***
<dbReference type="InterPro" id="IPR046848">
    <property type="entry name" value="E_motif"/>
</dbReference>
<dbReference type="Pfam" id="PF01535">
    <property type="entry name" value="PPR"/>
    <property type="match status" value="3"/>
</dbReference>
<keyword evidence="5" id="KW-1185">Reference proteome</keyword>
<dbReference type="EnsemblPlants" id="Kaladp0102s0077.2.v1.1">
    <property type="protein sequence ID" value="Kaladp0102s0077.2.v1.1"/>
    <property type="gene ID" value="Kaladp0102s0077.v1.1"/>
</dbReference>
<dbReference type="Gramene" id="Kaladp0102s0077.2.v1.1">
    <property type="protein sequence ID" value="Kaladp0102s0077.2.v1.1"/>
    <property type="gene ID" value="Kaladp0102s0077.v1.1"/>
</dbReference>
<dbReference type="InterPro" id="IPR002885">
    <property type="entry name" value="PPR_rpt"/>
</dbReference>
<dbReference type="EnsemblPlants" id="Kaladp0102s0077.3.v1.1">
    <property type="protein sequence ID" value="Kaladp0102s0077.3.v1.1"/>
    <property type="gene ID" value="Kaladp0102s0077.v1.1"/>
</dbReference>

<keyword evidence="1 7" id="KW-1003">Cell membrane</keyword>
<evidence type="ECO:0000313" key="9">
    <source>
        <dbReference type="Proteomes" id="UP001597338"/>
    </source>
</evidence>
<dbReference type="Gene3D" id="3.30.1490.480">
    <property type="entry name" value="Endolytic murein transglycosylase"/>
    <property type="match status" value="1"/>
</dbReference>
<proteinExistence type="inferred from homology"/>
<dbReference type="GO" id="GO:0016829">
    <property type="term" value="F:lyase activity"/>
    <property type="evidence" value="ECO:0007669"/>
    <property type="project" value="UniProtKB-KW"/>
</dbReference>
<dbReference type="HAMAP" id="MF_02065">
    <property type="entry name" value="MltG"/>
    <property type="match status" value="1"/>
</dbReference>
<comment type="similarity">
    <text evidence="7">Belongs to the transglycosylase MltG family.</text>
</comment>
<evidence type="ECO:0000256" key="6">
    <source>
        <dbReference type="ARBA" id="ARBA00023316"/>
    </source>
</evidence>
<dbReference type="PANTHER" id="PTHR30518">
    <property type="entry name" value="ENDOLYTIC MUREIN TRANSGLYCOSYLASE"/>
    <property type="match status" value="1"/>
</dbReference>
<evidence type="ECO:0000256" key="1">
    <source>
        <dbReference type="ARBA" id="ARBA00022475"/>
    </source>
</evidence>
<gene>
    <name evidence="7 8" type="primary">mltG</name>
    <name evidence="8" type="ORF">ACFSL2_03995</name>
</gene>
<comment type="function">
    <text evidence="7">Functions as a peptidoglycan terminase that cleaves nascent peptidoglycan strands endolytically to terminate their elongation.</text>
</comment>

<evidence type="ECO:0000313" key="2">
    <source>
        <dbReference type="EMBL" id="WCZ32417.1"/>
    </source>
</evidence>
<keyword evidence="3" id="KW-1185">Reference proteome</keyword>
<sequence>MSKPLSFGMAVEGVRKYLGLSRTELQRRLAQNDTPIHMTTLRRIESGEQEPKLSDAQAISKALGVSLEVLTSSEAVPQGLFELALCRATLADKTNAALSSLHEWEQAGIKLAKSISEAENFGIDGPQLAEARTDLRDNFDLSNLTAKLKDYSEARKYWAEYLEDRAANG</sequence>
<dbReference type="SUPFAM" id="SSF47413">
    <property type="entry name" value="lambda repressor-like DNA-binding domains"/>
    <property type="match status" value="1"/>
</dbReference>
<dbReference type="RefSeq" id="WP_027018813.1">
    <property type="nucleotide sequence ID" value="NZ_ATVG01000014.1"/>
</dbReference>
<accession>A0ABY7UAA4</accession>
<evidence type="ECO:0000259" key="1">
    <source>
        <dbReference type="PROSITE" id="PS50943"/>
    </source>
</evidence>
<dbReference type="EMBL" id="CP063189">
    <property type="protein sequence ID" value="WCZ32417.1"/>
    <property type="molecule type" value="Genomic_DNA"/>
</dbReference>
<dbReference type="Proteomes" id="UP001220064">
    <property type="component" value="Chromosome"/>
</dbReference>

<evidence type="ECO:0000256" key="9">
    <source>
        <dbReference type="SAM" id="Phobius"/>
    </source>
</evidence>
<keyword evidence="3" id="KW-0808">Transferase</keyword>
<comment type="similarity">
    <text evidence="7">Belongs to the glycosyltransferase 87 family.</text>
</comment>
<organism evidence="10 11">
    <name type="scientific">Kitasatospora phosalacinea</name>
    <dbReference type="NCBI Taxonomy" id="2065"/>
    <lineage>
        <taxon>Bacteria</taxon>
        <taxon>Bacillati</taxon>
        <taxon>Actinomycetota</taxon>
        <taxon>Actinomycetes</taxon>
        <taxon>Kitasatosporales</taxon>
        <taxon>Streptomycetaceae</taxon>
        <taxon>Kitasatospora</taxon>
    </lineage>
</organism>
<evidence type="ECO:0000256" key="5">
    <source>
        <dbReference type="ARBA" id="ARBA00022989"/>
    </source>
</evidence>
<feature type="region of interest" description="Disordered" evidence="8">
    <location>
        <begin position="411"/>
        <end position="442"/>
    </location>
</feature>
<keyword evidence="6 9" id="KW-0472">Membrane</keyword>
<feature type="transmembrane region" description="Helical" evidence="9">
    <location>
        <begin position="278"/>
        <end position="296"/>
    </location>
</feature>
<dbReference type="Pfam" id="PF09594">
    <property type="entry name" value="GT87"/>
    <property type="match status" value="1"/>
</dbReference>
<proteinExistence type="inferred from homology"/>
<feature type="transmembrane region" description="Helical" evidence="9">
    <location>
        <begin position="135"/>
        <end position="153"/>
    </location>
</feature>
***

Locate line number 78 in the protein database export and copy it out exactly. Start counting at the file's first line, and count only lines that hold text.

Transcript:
</dbReference>